"Packer said the intent [behind the ESV] was to produce a “general purpose” Bible, suitable for preaching and exposition, reading in churches, memorization, lay Bible study, and personal Bible reading by people of all ages. A deliberate attempt was made to use simple words when possible, and to make the text “dance along,” or read easily.

"Packer said the producers were very careful to not make extravagant claims or get into a competition with other translations. The ESV was not launched with the “trumpets and drums” of some other translations launched about the same time, he said.

"Rather, the ESV was released quietly and soberly and allowed to “find its own level.” ESV’s natural audience is “serious evangelicals who want a translation they can trust to be transparent to the original.”

"Packer said this appears to be what is behind the growing sales. Pastors are examining the translation, finding they can trust it and then recommending it to their congregations—and in some cases “retooling” their churches by using ESV as a pew Bible."

I wonder if some TNIV and/or NRSV supporters might take exception with Packer's claims above and in Wayne's quoted article that the ESV did not get into "competition" with other translations, or perhaps more accurately, with other publishing houses.

At Fri Aug 24, 03:54:00 PM, Blogger Brian said...

thanks for this post Wayne. I am continually astounded that even respectable folks such as Dr. Packer continue to laud the ESV as the "most accurate" or claim it is "closest to the Greek and Hebrew," etc, etc. They really should know better, especially if they are even remotely knowledgeable about how biblical languages work. At first I was happy to own an ESV Bible but the political things get and the more I learn of the languages, the more I want to "accidently" leave my ESV somewhere and go get the NRSV or use my wife's TNIV.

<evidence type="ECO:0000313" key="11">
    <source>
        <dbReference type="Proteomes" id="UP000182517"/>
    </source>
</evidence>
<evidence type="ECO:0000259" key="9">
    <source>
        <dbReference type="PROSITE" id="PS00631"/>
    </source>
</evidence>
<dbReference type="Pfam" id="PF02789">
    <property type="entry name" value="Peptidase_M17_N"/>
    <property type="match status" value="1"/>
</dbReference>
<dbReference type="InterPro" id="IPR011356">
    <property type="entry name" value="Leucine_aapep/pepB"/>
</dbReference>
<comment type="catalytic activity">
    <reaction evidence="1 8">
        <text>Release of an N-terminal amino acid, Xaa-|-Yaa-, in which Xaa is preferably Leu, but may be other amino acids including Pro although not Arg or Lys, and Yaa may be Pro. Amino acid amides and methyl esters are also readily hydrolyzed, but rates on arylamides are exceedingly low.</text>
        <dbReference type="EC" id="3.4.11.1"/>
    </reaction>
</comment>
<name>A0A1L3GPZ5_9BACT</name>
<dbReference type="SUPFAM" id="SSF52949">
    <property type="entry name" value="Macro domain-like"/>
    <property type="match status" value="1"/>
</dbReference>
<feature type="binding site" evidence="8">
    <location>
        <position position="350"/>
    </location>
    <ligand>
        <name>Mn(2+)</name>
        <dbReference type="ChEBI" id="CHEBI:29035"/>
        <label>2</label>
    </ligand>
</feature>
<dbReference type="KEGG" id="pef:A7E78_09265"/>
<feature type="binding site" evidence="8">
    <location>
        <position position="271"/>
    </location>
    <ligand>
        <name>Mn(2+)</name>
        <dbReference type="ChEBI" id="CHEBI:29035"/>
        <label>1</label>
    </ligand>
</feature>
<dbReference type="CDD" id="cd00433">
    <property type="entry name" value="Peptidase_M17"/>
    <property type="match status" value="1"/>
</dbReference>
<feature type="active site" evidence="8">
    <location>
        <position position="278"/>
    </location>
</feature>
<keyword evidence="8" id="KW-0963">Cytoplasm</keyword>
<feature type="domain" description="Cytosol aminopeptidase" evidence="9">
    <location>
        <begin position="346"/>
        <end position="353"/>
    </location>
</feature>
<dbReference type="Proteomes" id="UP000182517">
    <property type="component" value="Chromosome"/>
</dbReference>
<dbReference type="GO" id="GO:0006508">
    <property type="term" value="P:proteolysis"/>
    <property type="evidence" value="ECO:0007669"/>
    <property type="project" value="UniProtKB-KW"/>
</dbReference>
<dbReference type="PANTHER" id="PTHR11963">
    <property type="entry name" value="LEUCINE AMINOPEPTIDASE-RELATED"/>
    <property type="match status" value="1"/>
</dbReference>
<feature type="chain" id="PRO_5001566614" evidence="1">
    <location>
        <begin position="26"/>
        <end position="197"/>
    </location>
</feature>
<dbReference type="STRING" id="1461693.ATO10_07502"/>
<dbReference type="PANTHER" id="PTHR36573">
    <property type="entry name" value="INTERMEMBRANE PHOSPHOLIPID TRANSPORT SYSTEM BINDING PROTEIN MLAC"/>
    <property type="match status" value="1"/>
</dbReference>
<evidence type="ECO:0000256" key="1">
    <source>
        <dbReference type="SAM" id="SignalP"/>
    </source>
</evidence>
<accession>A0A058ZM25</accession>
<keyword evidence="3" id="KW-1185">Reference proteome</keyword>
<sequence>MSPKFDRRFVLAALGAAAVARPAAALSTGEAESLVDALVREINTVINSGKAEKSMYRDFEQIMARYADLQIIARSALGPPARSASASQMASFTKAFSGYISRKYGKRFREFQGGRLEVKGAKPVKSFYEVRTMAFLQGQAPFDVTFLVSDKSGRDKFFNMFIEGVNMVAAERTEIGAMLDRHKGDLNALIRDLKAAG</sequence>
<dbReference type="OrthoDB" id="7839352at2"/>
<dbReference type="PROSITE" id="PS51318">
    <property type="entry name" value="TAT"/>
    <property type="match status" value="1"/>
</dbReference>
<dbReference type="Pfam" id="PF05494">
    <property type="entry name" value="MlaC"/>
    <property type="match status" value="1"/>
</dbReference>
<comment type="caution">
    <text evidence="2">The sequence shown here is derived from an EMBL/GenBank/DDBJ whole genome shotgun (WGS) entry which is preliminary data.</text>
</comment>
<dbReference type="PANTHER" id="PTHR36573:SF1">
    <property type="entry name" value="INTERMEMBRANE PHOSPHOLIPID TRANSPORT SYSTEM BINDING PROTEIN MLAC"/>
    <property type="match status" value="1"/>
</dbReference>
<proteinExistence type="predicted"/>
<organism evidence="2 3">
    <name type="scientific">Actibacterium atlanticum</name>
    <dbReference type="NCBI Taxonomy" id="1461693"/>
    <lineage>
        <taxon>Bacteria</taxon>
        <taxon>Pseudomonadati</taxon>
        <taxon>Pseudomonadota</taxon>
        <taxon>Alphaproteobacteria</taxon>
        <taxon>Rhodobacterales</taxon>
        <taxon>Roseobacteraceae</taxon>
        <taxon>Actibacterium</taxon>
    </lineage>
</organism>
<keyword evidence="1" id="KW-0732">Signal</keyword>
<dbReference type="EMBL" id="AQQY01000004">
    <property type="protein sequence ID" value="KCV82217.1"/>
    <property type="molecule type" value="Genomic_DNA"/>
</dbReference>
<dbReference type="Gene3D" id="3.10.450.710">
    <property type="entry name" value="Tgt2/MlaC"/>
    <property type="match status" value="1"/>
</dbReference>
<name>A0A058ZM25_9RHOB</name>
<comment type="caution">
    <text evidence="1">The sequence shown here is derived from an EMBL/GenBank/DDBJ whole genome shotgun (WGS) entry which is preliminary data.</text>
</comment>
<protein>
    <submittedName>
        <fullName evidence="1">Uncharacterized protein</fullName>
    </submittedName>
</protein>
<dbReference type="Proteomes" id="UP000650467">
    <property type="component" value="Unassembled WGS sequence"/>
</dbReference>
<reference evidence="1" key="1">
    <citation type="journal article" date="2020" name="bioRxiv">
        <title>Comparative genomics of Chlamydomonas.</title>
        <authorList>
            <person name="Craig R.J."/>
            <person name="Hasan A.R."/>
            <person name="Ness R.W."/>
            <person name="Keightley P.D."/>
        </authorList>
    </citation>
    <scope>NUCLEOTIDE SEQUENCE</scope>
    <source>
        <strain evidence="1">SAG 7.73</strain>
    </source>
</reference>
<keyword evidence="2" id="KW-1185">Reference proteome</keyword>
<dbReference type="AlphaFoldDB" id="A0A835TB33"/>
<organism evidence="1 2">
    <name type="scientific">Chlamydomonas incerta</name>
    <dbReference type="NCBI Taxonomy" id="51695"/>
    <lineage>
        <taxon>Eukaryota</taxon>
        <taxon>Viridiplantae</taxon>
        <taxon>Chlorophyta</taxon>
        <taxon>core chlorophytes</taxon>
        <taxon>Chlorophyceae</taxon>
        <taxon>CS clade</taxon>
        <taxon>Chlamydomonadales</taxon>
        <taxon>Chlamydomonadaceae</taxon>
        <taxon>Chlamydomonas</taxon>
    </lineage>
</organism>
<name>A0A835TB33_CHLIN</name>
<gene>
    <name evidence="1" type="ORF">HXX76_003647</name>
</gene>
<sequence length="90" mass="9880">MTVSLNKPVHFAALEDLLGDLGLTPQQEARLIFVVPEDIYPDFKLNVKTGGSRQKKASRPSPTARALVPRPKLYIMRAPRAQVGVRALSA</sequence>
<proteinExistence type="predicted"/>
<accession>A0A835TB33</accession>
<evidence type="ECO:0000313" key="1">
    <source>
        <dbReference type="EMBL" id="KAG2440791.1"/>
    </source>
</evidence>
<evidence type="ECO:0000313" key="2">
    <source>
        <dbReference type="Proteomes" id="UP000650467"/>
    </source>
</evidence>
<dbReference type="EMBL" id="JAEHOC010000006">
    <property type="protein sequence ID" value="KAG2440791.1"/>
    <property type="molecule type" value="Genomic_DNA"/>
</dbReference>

I mean really, why is there so much loyalty to specific translations instead of loyalty to the Word of God who is Christ? These kinds of things only breed disunity in the body instead of unity - the promoters of the ESV seem to want to take the helm of the KJVO folks and work for uniformity over unity in the body. Is there even diversity in unity in the Trinity? Should not the Church reflect this?

All in all, I think would rather trust Bruce Metzger's intentions for the NRSV (or even the TNIV or ISV) over Packer and Grudem, et al's intentions for the ESV.

At Tue Aug 28, 02:39:00 PM, Blogger Eduardo Sanchez said...

Wayne, you know that I am partial to the ESV, but you're right. We shouldn't disparage other people's work as a means of furthering our own.


Post a Comment

Subscribe to Post Comments [Atom]

<< Home